How to Make The Opening Lead In Bridge (Lesson 12) Suit Contracts

By Joe Andrews
Choose Your Lead!

We continue this two-part series with opening leads against suit contracts. It is assumed that you know the basics of Bridge, and perhaps, you have played for a few years. The bidding is completed and the opponents have declared a suit. The opening lead is always made by the Eldest hand (the player to the left of the declarer). Now we are exploring the defense against suit contracts. It all starts with the first play. Your job is to get your side off to a good start, and hopefully, find the path to setting the opponent's contract.


Against a suit contract, your opening lead will attempt to cash your side's winners or weaken the opponent's trump suit. You may establish offsuit winners in your partner's hand. On occasion, a small trump will promote to the master position! The card you select to make the first lead will often decide the outcome of the hand.


These are the cards which win on the spot! If you have the Ace and King of an offsuit, you may be able to cash both of these immediately! You might hold K-Q-J of an offsuit. Leading the King (top of a sequence) will dislodge the enemy Ace, (if they hold this card) and set up the Queen and possibly the Jack as winners for your side. Leading your partner's suit (if he bidded during the auction) is usually a good approach. If you hold only two cards in his suit, lead your high one first, and then complete the "echo" with your small spot (preparing for third round "ruff").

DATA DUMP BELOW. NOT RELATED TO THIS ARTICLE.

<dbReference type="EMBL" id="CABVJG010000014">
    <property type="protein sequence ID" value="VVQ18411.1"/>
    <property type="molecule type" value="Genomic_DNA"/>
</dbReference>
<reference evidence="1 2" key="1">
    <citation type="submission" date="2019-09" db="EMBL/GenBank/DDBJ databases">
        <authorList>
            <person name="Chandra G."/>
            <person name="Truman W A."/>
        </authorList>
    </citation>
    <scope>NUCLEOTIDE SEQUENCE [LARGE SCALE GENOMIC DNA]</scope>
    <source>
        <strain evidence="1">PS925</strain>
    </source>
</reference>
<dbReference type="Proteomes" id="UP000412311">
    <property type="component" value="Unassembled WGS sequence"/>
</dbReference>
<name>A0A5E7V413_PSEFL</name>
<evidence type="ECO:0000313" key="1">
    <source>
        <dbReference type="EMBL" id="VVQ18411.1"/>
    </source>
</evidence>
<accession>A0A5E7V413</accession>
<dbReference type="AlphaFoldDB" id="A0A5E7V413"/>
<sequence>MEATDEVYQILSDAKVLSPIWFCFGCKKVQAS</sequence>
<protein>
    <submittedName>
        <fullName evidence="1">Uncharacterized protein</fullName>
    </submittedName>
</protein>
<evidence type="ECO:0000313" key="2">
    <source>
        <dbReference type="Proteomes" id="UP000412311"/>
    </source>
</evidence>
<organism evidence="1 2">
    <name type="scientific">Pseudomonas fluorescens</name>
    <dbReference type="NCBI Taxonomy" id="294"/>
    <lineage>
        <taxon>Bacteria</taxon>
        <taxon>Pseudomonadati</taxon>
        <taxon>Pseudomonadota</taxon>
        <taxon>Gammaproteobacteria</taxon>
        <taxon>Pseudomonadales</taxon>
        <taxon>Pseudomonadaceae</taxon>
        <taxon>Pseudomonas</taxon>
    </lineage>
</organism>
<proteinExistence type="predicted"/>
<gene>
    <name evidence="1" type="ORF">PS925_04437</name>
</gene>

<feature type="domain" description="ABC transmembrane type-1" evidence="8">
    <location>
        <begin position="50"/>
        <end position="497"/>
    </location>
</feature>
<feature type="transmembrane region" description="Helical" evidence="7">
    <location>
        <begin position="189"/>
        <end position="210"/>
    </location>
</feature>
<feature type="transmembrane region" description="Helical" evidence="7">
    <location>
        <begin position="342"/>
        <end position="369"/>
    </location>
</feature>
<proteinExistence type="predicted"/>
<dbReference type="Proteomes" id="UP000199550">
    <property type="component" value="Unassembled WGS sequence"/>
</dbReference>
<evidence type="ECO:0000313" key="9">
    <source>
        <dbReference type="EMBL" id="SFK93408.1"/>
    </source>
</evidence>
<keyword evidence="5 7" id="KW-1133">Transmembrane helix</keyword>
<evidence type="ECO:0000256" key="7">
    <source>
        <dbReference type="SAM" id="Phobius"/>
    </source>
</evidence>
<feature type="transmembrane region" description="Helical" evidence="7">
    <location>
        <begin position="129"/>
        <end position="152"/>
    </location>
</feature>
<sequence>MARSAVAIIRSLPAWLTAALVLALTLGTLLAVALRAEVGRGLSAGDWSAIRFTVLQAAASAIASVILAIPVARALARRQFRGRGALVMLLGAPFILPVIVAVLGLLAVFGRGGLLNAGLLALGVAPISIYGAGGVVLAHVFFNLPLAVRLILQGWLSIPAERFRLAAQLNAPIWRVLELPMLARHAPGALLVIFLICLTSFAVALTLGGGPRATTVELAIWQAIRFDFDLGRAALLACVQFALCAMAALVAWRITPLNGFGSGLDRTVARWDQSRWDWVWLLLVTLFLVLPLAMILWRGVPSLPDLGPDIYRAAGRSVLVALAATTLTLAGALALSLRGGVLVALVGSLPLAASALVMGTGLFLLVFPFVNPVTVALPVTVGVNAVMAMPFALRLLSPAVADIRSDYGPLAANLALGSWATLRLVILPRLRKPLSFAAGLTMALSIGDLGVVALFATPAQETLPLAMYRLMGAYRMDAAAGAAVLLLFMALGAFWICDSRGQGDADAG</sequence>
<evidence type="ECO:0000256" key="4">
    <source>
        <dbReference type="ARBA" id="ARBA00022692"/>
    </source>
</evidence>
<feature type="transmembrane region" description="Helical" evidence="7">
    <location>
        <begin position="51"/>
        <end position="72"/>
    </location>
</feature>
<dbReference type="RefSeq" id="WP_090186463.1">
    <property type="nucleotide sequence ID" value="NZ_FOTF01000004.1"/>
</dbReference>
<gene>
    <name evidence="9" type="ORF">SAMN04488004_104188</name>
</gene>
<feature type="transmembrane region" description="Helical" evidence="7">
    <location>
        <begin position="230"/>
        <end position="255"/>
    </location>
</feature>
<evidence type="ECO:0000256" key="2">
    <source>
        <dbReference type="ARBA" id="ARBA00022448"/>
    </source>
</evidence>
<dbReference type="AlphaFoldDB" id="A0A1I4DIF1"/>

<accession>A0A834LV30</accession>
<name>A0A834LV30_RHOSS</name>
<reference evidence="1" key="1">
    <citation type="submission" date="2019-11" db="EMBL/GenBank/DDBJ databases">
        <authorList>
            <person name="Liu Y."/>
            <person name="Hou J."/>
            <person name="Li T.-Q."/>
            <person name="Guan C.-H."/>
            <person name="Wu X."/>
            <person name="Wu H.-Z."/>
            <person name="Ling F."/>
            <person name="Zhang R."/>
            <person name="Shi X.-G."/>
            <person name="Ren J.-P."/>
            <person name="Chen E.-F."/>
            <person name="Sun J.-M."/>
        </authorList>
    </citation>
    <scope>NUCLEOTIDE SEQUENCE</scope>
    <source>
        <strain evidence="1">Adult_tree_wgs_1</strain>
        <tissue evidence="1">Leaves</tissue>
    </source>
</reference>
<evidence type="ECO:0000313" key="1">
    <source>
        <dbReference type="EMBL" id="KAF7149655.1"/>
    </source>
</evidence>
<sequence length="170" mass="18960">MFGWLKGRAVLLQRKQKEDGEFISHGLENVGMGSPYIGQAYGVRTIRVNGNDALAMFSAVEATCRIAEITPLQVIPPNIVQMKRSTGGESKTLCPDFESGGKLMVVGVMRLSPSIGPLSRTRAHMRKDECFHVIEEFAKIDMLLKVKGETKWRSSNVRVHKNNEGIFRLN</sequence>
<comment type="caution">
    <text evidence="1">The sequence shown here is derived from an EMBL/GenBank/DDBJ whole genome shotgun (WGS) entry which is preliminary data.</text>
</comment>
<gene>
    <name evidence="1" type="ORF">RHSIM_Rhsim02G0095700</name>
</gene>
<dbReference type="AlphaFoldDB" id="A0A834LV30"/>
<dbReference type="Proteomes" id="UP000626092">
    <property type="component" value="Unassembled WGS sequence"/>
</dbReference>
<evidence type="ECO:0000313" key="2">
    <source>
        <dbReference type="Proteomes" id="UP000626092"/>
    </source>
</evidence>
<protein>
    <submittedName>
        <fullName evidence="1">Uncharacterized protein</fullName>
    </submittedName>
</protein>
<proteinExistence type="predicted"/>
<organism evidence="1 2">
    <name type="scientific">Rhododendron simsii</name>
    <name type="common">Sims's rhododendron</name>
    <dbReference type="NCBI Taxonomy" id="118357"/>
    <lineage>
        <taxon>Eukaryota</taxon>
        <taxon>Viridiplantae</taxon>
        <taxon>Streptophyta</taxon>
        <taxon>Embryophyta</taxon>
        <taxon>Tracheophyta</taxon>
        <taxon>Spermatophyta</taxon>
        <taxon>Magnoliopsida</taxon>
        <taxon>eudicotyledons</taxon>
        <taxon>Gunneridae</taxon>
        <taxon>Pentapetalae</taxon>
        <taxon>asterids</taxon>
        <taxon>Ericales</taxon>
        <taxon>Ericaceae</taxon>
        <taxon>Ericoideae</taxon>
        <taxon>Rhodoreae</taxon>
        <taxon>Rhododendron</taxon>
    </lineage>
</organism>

There are card combinations which should be avoided when making the first lead. If you hold A-Q, Axxx, Kxx or Q xx of a side suit, you must select another lead. Otherwise, you may provide the declarer with a "gift" trick. Underleading Kings is especially a bad technique. A few exceptions may be made if your partner has bidded the suit that holds these combinations). Otherwise, your best course is to select a neutral suit (meaningless low cards) and wait for your partner to provide some direction for your side.


If the auction has indicated a real struggle on the opponents to reach their final suit contract, a trump lead can be very effective. (A typical auction of this type is the reply by an opponent of his own suit, rather than supporting his partner's trump bid). The idea is to reduce the ruffing or cross-trumping power of the hand. However, if you hold K x or Q xx of trump, you might want to reconsider a trump lead (perhaps partner has bid a suit of his own).


An effective lead is a lone card ("singleton") in a side suit. The idea is to have partner play THIS suit back to you if he obtains the lead (usually by a losing trump finesse). Now you will probably win a cheap trump trick with a ruff. Another good lead is a long suit with five or six-card length. The idea is to give partner a chance to ruff or to force the declarer to weaken his trump suit.